Stomach or peptic ulcers are a common cause of complaint among most people. Ulcers in the duodenum (intestinal area) are usually nonmalignant, while a severe or prolonged case of stomach ulcer may turn cancerous. Digestive juices could cause the stomach lining to erode or perforate leading to stomach ulcers. However, an acidic diet may also lead to stomach ulcers. Smoking and alcohol could aggravate the situation further.
While symptoms of ulcers may be common, it is important to diagnose the correct cause and initiate proper ulcer treatment. Talk to your doctor about medications for ulcer treatment, and also discuss with him/her whether you need to follow a specific diet for ulcers.
If you have persistent ulcer problems, an ulcer diet may help you keep digestive acids in check. Your doctor may also recommend that you limit or avoid foods high in acidic content, which could cause new ulcers; this would be an important part of your ulcer diet. Certain medications may also cause stomach ulcers as a side effect. If you experience any abdominal discomfort while taking medicines, it is best to discontinue them and consult your doctor who may suggest alternative medication.
Ulcer diet. The following ulcer diet guidelines may help reduce the discomfort arising from peptic ulcers. An ulcer diet may also work for individuals who suffer from other gastro-intestinal conditions such as gastritis, acid reflux disease, and so on.
• Stress is an often-ignored contributor to stomach ulcers. Constant stress or anxiety leads to hormonal imbalances. This may cause excess production of acids in the stomach, which may lead to erosion of the stomach lining. Ulcer symptoms mimic other symptoms such as hunger, indigestion, heartburn, and so on. If you are undergoing a lot of stress and notice abdominal discomfort, you may want to consult your doctor.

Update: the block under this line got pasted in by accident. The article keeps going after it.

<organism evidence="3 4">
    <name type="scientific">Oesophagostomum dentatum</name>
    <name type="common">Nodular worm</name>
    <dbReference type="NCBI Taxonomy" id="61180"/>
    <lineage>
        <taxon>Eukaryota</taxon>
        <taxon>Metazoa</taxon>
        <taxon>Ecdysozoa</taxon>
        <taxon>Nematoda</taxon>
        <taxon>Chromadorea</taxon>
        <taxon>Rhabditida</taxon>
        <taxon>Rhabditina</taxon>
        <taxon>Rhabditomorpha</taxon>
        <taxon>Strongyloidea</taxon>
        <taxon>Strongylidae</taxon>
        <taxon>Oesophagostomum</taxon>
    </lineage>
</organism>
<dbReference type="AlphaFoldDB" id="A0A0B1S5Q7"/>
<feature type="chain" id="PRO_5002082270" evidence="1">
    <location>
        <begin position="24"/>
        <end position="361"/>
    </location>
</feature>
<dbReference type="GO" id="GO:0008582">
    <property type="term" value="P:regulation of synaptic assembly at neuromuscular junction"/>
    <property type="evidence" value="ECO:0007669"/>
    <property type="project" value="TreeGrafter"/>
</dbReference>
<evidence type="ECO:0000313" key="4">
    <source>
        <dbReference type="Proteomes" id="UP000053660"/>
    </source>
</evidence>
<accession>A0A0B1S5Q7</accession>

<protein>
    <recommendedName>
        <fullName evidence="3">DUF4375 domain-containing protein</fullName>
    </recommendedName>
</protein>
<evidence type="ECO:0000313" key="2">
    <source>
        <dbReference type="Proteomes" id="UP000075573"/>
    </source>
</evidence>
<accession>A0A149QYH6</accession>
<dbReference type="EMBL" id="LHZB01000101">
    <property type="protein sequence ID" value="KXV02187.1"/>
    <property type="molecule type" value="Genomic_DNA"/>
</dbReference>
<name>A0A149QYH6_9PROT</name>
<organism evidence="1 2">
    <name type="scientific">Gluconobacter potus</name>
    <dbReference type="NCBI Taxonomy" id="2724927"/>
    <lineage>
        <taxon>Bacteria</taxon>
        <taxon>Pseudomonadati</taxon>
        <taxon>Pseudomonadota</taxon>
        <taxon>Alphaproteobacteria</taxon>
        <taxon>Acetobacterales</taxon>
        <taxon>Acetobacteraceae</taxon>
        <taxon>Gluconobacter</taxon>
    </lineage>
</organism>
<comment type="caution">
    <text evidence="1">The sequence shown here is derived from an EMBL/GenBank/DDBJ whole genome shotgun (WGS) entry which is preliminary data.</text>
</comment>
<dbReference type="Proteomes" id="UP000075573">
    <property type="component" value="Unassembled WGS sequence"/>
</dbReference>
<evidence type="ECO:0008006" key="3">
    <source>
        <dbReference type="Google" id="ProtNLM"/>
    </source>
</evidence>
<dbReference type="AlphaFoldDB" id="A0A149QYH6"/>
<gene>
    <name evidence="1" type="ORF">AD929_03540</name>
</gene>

• Late night shifts, deadlines, and excess workload usually mean that you may skip meals or have irregular mealtimes. Our body needs constant nourishment. This keeps our metabolism in balance and our energy needs replenished. Irregular food habits, unhealthy food habits, or skipping whole meals may signal stomach acids to accumulate, causing discomfort and ulcers.
• Eat small-portioned meals at regular intervals. Apart from the three important meals of the day, breakfast, lunch and dinner, also accommodate time for three small snacks peppered between mealtimes. This will ensure that you are eating at regular periods to satisfy hunger and will avoid the tendency to overeat at any one meal.
• Digestion begins at the mouth as you chew. Your saliva also consists of less acidic digestive juices that aid digestion. Take the time to eat slowly, chew properly and enjoy your meal.
• For individuals suffering from acid reflux disease, it is best to eat at least three hours before bedtime to avoid suffering from the reflux action of the gastric juices when you lie down.
• Limit or avoid caffeinated beverages such as tea, coffee, aerated drinks, and colas. Citrus fruits and fruit juices such as lemon, key lime, orange, tangerines, kumquats, and so on may also cause excess acidic secretion or gastric juices. In vegetables, tomato and cucumbers are known to cause discomfort to people suffering from ulcers.
• Chocolate and chocolate-based products or beverages may also irritate the stomach lining, giving rise to ulcers and should therefore not be part of your ulcer diet
• Include fresh vegetables, fruits, seafood, and lean meats in your ulcer diet. Avoid spicy, fried food that takes longer to digest and stimulates gastric juices.
• Your doctor may recommend antacids to neutralize the effects of an acidic diet or to soothe gastric problems. Alternately, your doctor may encourage the consumption of proteins such as lean meat, chicken, egg whites, milk, and dairy products like cream and cheese. However, remember that while milk proteins do help to neutralize the effect of gastric juices, excess consumption may also act as stimulant for gastric juices.
• Ask your doctor about a low fat, high fiber diet. Dietary fiber may aid digestion and reduce the effect of gastric juices. Combined with regular fluid intake, dietary fiber or roughage can stimulate bowel movement dispensing toxins and excess acids from the body.